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Third class journey with ASD/ADHD

Updated: Apr 26, 2021

Back to a female teacher. This teacher though was prepped by last years teacher and by ourselves bombarding the school with emails over the summer. ASD and ADHD were well prepped for as a potential.

The school year was very short this year as we all know, Sept to March. He settled into the new class very well. His new teacher had done Karate when she was younger, so they had a connection that they could talk about. Our lad loves to talk.

His new teacher continued where the last had left off, inviting fidgets, bands and movement breaks into the class. There were still incidents (and phone calls) in the year but the school again became more open to learning and adapting their format slightly as well. School assemblies were becoming an issue - so he was brought to them separately from the class. Lining up was becoming an issue, so he was made 'line leader' for the class, meaning he had a role and responsibility - this helped his behaviour. Making his movement breaks more meaningful (and physically exerting him) - he'd 'help' an SNA to move an old car tyre (something we picked up from GAA - where he really enjoyed lifting the tyres used after training to help clear up). He'd be asked to bring a collection of books from one class to another.

His teacher was very open to helping him get the best out of himself in class. She was very supportive of ourselves and if something wasn't working was engaging in how to adapt or supplement. It was a great year educationally. He started to begin to search out things to read, only the Beano mind, but it was the first time he'd proactively do it. It was a pleasure to see him go into his room for quiet time to read instead of seeking a screen.

He joined a Junior Badminton club in September as well, so his week was becoming busier than ever. Karate on a Tuesday, GAA on Wednesday, Karate on Friday, GAA on Saturday morning and Badminton Saturday afternoon. He was enjoying the activities, the exertion and the movement. The additional benefits of increasing his social circles and differing input from different coaches seemed to be doing him good as well - he would still appear to be distracted in the lessons but he held his own and was picking up some good skill development.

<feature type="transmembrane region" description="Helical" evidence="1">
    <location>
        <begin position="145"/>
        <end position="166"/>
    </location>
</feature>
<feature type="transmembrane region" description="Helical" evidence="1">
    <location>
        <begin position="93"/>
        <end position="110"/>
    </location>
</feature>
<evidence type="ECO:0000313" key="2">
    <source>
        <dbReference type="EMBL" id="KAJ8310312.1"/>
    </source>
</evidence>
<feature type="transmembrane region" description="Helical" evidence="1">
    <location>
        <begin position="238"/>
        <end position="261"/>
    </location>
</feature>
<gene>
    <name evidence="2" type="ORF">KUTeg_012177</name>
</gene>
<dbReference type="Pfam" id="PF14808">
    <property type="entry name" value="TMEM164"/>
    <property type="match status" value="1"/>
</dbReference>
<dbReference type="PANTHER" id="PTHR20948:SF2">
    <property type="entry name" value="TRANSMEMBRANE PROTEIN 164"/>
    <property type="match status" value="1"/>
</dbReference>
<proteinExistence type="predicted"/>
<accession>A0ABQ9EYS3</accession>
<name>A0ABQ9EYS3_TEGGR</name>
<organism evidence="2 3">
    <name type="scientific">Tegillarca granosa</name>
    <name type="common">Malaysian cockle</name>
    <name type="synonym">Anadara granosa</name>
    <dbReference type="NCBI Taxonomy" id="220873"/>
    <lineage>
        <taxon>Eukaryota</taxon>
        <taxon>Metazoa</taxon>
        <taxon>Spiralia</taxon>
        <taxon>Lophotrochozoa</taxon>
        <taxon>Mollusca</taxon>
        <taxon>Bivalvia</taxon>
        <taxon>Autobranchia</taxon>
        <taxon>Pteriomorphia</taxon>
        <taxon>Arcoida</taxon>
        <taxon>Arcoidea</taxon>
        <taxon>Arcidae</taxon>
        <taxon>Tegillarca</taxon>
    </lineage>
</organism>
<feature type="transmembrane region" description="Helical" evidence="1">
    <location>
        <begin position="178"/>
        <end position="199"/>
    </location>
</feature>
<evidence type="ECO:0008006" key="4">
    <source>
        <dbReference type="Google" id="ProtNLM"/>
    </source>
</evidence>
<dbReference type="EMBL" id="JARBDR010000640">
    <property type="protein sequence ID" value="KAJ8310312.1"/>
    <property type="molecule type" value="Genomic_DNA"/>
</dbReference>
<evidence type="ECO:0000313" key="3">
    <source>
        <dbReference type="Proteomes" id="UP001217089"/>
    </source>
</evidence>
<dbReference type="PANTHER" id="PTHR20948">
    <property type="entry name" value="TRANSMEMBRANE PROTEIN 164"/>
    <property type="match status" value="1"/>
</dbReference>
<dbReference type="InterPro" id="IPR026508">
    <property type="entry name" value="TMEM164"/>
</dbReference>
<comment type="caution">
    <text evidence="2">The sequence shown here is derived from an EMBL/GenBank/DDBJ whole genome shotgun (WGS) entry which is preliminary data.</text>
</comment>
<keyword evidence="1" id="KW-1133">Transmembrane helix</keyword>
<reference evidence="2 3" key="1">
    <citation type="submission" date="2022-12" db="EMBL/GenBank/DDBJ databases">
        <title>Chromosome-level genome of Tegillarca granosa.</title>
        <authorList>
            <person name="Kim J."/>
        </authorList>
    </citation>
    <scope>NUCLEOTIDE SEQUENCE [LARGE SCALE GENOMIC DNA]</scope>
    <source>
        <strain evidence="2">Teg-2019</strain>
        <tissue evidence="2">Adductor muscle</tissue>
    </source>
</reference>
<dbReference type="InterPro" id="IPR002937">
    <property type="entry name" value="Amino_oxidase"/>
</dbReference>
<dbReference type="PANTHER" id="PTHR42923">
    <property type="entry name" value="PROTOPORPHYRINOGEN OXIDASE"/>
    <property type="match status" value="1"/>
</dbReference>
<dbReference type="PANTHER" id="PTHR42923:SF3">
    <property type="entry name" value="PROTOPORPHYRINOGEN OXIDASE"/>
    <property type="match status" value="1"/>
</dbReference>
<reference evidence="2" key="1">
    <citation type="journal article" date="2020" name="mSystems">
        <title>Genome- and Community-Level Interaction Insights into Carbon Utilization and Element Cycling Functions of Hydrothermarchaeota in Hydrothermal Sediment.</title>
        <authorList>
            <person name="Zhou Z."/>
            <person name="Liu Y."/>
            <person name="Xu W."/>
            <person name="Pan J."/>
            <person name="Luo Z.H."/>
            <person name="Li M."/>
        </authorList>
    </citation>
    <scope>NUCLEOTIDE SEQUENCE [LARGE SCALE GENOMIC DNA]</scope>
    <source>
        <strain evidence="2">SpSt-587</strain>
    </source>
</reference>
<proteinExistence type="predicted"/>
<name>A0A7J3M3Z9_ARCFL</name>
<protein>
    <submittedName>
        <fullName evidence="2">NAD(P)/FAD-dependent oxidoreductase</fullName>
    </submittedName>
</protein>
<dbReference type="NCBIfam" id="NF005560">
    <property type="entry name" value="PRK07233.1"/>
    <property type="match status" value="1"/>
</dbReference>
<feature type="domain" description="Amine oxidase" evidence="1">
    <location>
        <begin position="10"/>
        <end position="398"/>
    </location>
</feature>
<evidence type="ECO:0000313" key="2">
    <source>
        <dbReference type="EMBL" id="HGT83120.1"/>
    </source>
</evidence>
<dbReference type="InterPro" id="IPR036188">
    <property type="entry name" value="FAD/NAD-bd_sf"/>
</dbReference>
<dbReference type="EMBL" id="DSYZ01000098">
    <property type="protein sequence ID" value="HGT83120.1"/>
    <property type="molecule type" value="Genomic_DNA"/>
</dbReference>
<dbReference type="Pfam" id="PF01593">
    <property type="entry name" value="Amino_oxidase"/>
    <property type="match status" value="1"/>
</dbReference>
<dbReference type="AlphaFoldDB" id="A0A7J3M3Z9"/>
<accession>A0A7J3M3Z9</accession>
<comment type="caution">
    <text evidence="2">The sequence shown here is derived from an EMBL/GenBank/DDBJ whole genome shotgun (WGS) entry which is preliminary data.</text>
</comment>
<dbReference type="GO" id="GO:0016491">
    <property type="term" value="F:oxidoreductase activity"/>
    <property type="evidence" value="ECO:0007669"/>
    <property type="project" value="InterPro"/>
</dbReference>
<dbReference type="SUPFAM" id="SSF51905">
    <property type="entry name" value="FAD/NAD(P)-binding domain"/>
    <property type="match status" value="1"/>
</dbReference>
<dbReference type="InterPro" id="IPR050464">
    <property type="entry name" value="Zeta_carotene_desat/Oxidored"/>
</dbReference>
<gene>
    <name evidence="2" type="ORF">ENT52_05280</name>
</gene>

Christmas passed without any major upset, he was very happy with his presents and with time off school. We thought at the age of 8, this would possibly be the last year with magic for him, but it's November of the following year now and the magic is still in his eyes regarding Santa. Hopefully we'll see it through to the New Year and then maybe I'll have a small chat with him. He's getting a bit too old and I don't want to have him not speak to me for months for lying to him. I know that's how he would take it if he wound up believing his school friends. I have to balance off this with the potential guilt of finishing a wonderful belief.

In March 2020 the world seemed to stop and begin to re-set. It was almost like a computer needing to re-boot. COVID caught up with Ireland and in mid March we went into lockdown. Schools closed initially for two weeks. Then it was a month. That basically developed through to them closing for 6 months. We all formed family pods and pockets. Our social life disappeared for 3 months. No training or structured sport. Masks. Hand washing. Empty supermarkets and on-line shopping. Home schooling and homework Apps were the only connection with school. I cover this a lot more in the COVID piece.

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